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Machine Translation: Overviews


Neural Natural Language Generation: A Survey on Multilinguality, Multimodality, Controllability and Learning

Journal of Artificial Intelligence Research

Developing artificial learning systems that can understand and generate natural language has been one of the long-standing goals of artificial intelligence. Recent decades have witnessed an impressive progress on both of these problems, giving rise to a new family of approaches. Especially, the advances in deep learning over the past couple of years have led to neural approaches to natural language generation (NLG). These methods combine generative language learning techniques with neural-networks based frameworks. With a wide range of applications in natural language processing, neural NLG (NNLG) is a new and fast growing field of research. In this state-of-the-art report, we investigate the recent developments and applications of NNLG in its full extent from a multidimensional view, covering critical perspectives such as multimodality, multilinguality, controllability and learning strategies. We summarize the fundamental building blocks of NNLG approaches from these aspects and provide detailed reviews of commonly used preprocessing steps and basic neural architectures. This report also focuses on the seminal applications of these NNLG models such as machine translation, description generation, automatic speech recognition, abstractive summarization, text simplification, question answering and generation, and dialogue generation. Finally, we conclude with a thorough discussion of the described frameworks by pointing out some open research directions.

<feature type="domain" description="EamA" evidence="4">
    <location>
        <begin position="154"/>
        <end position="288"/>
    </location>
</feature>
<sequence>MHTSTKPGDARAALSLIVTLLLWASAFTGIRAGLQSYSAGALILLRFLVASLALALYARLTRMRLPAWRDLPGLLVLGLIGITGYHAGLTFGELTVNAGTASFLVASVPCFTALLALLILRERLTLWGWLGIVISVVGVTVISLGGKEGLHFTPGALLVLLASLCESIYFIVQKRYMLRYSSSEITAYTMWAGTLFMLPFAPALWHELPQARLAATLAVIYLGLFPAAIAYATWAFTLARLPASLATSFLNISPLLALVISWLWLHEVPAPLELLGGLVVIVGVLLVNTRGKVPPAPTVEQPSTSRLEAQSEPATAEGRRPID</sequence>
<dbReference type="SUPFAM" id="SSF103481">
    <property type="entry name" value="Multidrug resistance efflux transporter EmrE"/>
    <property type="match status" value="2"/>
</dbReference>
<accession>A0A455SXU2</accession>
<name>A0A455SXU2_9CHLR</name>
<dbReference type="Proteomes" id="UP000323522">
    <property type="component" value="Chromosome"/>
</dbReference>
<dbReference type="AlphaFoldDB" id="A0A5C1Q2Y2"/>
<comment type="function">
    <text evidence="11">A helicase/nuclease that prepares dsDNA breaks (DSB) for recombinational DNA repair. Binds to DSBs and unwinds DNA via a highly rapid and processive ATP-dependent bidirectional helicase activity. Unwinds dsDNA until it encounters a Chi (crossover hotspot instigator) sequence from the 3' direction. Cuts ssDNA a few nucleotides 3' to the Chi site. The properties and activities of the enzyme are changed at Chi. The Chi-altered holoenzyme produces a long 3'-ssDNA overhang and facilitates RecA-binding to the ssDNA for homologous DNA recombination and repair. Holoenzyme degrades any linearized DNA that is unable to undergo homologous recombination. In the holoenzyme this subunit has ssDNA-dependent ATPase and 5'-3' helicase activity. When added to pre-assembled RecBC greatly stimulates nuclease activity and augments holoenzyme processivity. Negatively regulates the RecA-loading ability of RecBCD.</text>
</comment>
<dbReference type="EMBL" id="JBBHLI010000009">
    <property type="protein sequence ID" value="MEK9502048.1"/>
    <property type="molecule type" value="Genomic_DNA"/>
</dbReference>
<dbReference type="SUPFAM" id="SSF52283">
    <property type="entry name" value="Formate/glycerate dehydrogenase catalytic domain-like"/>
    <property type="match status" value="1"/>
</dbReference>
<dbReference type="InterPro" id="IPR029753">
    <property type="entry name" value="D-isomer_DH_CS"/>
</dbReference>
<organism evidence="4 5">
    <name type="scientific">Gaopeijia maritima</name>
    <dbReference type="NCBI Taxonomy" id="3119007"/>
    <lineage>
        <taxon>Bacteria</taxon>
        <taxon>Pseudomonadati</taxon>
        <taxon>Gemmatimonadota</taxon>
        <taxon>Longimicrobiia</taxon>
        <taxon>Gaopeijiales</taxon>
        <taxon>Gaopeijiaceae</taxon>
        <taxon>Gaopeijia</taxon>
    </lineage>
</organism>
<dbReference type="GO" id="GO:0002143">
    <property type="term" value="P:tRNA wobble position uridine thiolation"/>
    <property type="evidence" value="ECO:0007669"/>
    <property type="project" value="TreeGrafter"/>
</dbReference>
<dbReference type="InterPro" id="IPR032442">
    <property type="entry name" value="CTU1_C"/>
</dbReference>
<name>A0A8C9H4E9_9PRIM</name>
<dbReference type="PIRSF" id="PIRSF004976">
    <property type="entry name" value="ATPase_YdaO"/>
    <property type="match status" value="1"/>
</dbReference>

LaMDA: Language Models for Dialog Applications

arXiv.org Artificial Intelligence